Note: The executive summary has been updated since the original release of Certificates. You may find a list of errors that have been corrected here.
Certificates have swelled to become the second most common postsecondary award in the U.S.: Over 1 million are awarded each year. In the context of concerns about rising college costs and student loan debt, certificates, which are cheaper and take less time to complete than college degrees, have become of increasing interest to researchers, institutions, and other stakeholders in higher education.
In this report, we analyze earnings by field of study, sex, race/ethnicity, and program length. One of the most important factors that affects earnings is whether certificate holders work in the same occupational field they studied in.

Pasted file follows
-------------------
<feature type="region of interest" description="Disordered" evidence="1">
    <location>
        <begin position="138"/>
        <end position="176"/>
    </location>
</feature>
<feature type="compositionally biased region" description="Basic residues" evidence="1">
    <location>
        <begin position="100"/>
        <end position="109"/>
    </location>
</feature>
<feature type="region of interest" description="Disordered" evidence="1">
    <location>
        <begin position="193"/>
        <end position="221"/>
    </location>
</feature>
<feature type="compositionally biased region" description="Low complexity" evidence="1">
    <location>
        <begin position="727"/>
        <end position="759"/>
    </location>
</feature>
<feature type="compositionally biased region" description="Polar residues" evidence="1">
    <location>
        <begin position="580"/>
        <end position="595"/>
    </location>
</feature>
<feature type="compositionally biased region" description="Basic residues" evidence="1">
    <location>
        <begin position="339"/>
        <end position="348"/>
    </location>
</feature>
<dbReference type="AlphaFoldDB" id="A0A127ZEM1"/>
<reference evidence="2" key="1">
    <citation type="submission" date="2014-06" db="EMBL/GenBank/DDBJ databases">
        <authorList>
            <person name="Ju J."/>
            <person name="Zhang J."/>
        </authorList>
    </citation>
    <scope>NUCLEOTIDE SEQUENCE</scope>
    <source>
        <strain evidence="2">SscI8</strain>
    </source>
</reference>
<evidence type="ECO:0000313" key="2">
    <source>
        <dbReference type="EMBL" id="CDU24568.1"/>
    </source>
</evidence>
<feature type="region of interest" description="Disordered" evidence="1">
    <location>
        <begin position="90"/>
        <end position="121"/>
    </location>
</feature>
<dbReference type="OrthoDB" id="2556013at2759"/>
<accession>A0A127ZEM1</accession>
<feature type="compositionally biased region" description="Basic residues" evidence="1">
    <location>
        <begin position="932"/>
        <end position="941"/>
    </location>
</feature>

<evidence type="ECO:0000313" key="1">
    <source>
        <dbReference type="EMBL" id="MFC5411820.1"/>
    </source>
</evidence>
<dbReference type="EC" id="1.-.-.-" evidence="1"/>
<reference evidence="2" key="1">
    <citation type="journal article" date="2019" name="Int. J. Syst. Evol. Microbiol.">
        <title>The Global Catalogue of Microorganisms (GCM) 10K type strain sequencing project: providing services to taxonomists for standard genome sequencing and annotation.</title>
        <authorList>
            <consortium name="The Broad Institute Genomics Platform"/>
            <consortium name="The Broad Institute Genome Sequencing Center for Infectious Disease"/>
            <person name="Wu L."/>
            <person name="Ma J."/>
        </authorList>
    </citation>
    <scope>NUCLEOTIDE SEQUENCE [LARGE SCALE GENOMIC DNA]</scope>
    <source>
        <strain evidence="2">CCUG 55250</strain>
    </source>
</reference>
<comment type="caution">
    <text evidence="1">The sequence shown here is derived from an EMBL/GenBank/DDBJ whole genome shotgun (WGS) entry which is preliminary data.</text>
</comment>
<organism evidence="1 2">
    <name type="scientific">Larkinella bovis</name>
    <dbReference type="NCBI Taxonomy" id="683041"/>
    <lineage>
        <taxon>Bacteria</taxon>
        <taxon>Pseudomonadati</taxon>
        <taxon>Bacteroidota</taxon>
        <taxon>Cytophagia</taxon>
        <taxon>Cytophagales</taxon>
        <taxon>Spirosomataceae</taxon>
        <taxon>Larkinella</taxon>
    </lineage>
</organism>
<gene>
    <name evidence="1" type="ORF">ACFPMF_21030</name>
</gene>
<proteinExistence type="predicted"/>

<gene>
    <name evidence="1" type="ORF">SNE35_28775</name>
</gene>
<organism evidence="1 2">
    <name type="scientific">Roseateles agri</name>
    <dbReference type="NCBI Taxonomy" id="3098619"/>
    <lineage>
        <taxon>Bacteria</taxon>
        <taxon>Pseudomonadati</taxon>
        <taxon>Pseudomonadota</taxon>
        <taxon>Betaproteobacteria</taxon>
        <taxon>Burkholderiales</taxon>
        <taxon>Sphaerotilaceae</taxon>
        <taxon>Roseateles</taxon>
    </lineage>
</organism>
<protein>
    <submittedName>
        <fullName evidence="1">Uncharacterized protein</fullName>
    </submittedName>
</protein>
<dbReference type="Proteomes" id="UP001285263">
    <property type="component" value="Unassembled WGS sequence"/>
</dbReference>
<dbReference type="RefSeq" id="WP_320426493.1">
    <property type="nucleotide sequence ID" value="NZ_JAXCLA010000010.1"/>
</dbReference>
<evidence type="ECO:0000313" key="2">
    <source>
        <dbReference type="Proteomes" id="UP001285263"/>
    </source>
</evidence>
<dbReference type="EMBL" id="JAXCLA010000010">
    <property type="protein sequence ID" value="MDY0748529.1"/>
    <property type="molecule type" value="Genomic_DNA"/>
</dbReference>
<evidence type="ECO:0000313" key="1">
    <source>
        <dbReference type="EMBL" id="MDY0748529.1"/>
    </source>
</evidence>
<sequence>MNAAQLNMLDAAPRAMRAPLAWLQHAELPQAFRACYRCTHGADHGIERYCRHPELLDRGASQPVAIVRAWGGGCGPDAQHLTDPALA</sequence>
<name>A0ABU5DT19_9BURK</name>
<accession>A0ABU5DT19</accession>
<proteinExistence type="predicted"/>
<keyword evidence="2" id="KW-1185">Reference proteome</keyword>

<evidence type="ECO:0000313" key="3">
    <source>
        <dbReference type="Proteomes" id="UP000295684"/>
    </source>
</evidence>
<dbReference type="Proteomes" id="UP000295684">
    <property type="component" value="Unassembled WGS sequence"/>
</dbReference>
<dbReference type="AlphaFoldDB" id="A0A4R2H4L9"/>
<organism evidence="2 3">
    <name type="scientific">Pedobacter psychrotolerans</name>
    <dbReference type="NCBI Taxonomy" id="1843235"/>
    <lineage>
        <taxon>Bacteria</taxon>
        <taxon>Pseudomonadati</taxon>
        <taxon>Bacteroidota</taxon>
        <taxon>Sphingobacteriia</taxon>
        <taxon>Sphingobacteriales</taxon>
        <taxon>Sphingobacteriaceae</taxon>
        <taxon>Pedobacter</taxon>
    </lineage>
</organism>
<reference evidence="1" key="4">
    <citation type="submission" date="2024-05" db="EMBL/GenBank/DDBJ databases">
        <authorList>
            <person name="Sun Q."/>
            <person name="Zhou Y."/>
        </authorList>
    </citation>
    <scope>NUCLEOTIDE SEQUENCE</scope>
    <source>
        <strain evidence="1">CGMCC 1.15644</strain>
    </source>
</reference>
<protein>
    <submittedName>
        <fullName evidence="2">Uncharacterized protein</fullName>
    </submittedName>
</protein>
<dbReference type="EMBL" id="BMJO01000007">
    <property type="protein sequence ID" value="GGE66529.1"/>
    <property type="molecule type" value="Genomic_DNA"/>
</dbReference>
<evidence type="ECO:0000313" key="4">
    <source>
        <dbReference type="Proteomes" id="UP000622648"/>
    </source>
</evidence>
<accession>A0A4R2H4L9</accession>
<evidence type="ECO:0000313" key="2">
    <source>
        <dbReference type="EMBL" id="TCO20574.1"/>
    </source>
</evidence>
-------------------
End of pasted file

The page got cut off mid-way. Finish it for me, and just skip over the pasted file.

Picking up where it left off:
We also take a close look at the demographic characteristics of certificate holders: sex, race/ethnicity, age, educational attainment, academic preparation/skill, family income, and parents’ education.
Last, we analyze the institutions that most commonly award certificates – such as community colleges and for-profit institutions – and the states where certificates are most prevalent and provide the highest earnings returns.
Certificates are the fastest growing postsecondary credential, and second only to BAs in number earned each year.
Certificates are relatively cheap and can be completed quickly.
Public two-year colleges award 52 percent of certificates.
Private for-profit technical, vocational, business, and trade
schools award 44 percent.
Private nonprofit schools award 4 percent of certificates.
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